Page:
Even if you don’t live in the United States, you’re probably aware that a good chunk of America is currently experiencing post election blues. Especially with the omnipresent cable news networks, TV and radio ads, blogs, Facebook, and Twitter — who hasn’t been totally absorbed in the election? After months and months of having a vested interest in a particular candidate, party, measure or proposition, to wake up and realize that it’s all over (or even worse, that your candidate/measure/propostion lost!) can be a real let down.
What in the world does this have to do with motherhood? Well, let me tell you. As I logged into Facebook the morning after the election, I was struck by the vastly different responses from people whose candidate or cause lost the battle. Almost everyone had a tinge of sadness in their posts, but that’s where the similarities stopped. Beyond sadness, there were many people responding with anger and absolute despair. (That was what I expected.) But it was those who responded with optimism that really got my attention. There seemed to be a whole segment of my Facebook friends who somehow found the ability to see the silver lining and move on after what appeared to be an end-of-days scenario to others. I was impressed. Again, what does this have to do with motherhood? I’ll try to get there a little more quickly.
As mothers, we are certainly more invested in our children’s welfare and upbringing than any political race. And when we become invested in something as meaningful as motherhood with our whole body and soul, it’s natural to get a little (or a lot) down when things don’t turn out as we had hoped and expected. But if I can use my post-election Facebook observations as an example, it seems that the difference between wanting to lay down and die and wanting to get back up in the saddle is nothing more than a conscious choice to be optimistic.
I liked the feeling I got from the optimists, so I followed their lead and encouraged some of my friends to pick up and move on after their requisite day of mourning. And the more I thought about it, the more I realized this was really good advice for me on a micro-scale in the non-political but equally emotional arena of motherhood. I can’t tell you how many times a bad hour has turned into a bad day, or a bad day has turned into a bad week simply because I wasn’t willing to let go of the disappointment, guilt, annoyance, anger — whatever negative emotion it was that set me off in the first place. And just as wallowing in negativity after an important political election leads to no good, we shouldn’t let the inevitable setbacks, disappointments and even “losses” of motherhood bring us down in the depths of indefinite despair either. It’s not good for our children, and it’s certainly not good for us or our “cause” to be happy and deliberate mothers.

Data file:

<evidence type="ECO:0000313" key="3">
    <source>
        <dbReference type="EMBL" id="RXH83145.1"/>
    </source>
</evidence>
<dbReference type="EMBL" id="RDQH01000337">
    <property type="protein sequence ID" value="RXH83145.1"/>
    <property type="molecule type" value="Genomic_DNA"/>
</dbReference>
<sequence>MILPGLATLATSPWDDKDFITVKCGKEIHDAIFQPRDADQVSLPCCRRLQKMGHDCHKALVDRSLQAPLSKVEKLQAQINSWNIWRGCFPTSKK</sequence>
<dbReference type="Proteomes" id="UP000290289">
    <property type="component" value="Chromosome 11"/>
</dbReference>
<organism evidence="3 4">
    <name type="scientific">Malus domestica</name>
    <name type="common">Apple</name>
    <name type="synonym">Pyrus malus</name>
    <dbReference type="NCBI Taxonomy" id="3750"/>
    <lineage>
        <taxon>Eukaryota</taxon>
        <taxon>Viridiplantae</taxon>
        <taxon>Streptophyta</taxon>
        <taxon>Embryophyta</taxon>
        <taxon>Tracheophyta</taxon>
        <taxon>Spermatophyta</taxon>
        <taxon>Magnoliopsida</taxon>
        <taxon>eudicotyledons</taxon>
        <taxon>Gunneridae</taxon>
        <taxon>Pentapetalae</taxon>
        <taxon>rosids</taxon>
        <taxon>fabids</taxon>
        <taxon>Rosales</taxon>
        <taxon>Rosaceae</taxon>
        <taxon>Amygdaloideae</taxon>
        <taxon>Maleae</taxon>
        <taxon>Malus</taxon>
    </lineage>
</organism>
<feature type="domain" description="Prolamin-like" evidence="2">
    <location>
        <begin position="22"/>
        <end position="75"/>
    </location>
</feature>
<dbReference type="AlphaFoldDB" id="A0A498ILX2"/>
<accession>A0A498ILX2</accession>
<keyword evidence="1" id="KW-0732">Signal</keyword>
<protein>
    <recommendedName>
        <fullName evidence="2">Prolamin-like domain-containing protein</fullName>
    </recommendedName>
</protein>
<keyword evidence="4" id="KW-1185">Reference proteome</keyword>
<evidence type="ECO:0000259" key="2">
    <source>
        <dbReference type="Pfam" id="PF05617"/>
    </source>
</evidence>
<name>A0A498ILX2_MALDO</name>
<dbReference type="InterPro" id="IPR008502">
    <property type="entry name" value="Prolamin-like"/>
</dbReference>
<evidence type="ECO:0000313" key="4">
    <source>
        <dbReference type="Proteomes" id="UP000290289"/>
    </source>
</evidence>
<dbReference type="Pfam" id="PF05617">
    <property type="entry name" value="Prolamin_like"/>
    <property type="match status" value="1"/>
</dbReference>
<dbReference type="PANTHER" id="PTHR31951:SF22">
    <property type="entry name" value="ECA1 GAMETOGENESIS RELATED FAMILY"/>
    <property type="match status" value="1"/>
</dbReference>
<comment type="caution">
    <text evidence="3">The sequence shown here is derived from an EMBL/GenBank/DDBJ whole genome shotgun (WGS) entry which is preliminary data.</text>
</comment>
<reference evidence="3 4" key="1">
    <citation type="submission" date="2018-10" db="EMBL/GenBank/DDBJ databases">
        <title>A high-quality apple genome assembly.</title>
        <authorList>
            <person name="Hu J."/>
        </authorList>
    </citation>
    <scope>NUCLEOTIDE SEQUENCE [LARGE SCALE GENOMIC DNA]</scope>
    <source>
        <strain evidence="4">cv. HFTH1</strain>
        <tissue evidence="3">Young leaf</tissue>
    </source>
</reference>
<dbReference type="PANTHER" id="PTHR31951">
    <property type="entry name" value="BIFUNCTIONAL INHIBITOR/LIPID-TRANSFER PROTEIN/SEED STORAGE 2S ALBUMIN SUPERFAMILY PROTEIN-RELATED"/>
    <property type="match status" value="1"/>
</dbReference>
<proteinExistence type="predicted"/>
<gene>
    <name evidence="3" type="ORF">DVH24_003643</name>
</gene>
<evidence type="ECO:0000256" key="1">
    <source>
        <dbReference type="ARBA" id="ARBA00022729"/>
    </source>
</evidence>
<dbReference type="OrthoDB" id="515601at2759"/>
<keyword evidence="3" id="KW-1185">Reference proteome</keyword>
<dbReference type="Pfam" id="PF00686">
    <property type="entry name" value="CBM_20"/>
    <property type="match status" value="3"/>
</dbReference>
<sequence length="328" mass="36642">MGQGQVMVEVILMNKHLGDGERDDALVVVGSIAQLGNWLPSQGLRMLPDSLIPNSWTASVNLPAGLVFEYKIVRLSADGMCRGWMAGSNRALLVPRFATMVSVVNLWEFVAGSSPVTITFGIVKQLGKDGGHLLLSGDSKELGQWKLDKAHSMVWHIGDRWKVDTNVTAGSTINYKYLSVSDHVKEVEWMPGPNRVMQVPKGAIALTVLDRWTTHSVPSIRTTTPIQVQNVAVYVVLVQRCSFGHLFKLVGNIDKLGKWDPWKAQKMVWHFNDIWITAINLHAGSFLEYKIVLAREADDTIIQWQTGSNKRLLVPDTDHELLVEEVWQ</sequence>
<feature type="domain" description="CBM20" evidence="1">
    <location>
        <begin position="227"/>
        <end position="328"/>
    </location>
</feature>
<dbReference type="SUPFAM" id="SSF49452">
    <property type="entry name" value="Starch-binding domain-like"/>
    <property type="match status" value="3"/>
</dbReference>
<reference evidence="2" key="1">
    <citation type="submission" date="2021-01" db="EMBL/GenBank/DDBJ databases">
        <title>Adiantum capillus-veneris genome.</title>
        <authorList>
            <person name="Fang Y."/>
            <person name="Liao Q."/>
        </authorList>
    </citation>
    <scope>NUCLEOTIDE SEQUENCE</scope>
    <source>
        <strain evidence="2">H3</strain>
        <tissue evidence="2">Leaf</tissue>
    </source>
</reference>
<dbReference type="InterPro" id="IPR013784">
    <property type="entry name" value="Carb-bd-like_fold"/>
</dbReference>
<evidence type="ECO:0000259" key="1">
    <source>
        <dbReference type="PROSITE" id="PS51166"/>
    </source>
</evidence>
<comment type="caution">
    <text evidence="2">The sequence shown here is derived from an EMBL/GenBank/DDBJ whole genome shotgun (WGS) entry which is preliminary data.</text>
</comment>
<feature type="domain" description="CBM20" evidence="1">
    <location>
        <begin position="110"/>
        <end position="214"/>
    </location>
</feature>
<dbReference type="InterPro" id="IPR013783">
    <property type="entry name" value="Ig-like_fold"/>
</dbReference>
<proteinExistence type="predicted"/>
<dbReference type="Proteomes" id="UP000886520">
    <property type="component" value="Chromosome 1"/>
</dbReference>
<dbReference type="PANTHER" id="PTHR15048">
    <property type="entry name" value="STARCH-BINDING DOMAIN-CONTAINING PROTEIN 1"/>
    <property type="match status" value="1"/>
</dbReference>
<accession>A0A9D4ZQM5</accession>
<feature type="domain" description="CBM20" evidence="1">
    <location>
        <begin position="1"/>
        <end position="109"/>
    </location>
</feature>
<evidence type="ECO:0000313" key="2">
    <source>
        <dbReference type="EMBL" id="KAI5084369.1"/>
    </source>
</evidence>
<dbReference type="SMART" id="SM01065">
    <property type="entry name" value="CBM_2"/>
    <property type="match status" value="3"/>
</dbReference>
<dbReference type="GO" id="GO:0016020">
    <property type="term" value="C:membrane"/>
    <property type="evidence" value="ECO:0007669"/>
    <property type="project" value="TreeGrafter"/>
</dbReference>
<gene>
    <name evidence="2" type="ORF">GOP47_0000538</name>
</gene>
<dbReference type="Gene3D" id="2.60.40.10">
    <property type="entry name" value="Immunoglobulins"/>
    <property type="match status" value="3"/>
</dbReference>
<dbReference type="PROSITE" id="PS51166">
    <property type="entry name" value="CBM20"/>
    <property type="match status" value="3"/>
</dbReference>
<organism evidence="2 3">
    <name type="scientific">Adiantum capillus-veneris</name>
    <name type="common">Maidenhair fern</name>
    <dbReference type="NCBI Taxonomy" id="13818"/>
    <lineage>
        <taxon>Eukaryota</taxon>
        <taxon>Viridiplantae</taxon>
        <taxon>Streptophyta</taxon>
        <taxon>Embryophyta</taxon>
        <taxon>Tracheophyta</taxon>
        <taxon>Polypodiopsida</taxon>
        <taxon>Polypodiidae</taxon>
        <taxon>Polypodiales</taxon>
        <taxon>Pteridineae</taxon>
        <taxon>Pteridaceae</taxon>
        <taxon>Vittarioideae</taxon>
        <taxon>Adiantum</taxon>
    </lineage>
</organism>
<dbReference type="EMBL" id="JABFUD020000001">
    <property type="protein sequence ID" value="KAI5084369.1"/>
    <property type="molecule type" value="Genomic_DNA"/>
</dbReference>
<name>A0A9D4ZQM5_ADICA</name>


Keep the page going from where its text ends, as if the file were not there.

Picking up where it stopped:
But what if optimism and bouncing back don’t come naturally to you? What if you are, by nature, more of an Eeyore than a Tigger? (Relax. That finger is pointed at me.) Well, you might need to be a little more pro-active in your efforts to get back up in the saddle. Here are four suggestions to get you there:
- Get out. Sometimes the last thing we want to do when we’re feeling negative is to get out and be around other people. We’d rather stay home and be in our heads, which usually leads to over-analyzing and unhealthy introspection. Even if all you do is go for a short walk with a friend or take a quick trip to the grocery store, getting out and being around other people can help you to realize you aren’t alone, you aren’t crazy and the world really isn’t coming to an end.
- Get active. You’ve heard it before, and you’re about to hear it again: Exercise (especially cardiovascular exercise) releases “happy” chemicals called endorphins that improve the mood naturally while also helping you de-stress. There’s just no substitute. (Tip: Getting out and getting active are easily combined. It’s a twofer!) Even if you don’t exercise, the simple act of getting up and getting to work on something (even if it’s just de-junking the hall closet) will give you a nice shot of optimism and help your mind get off the negative hamster wheel.
- Get grateful. I know playing the Pollyanna game isn’t very appealing when in the midst of a really negative situation, but you know what? It works. That’s why having a gratitude journal or making a simple list of all the good things in your life has been shown to improve mood and help people make the shift from dwelling on the negative to focusing on the positive. Try it. You’ll like it.
- Get over it. Yelled at your children when you were actually frustrated with yourself? Figured out you’re not going to have enough money to take that family vacation after all? Wasted your baby’s precious nap time sitting in front of Facebook? (Again?) There are a million and one things that can set us back on a daily basis and make us feel like we want to “lay down and die” as I so dramatically put it above. As my husband likes to say (forgive me), “Life is a crap sandwich, and every day you have to take a bite.” Take your bite, and then be that person who decides to move on and not look back.
So whether your candidate/cause lost big in this election cycle, or your kids just ran across the newly mopped floor with muddy shoes on, it’s not the end of the world! Give yourself a do-over by pushing the re-start button. Today is not forever. That “thing” that happened does not define you or your entire life. By choosing optimism over negativity you are not just giving yourself permission to be happy, but you are getting back to the life you were meant to live.
QUESTION: How do you bounce back after a bad hour or a bad day?
CHALLENGE: When you find yourself wallowing in negativity after a set back, get out, get active, get grateful, and then get over it!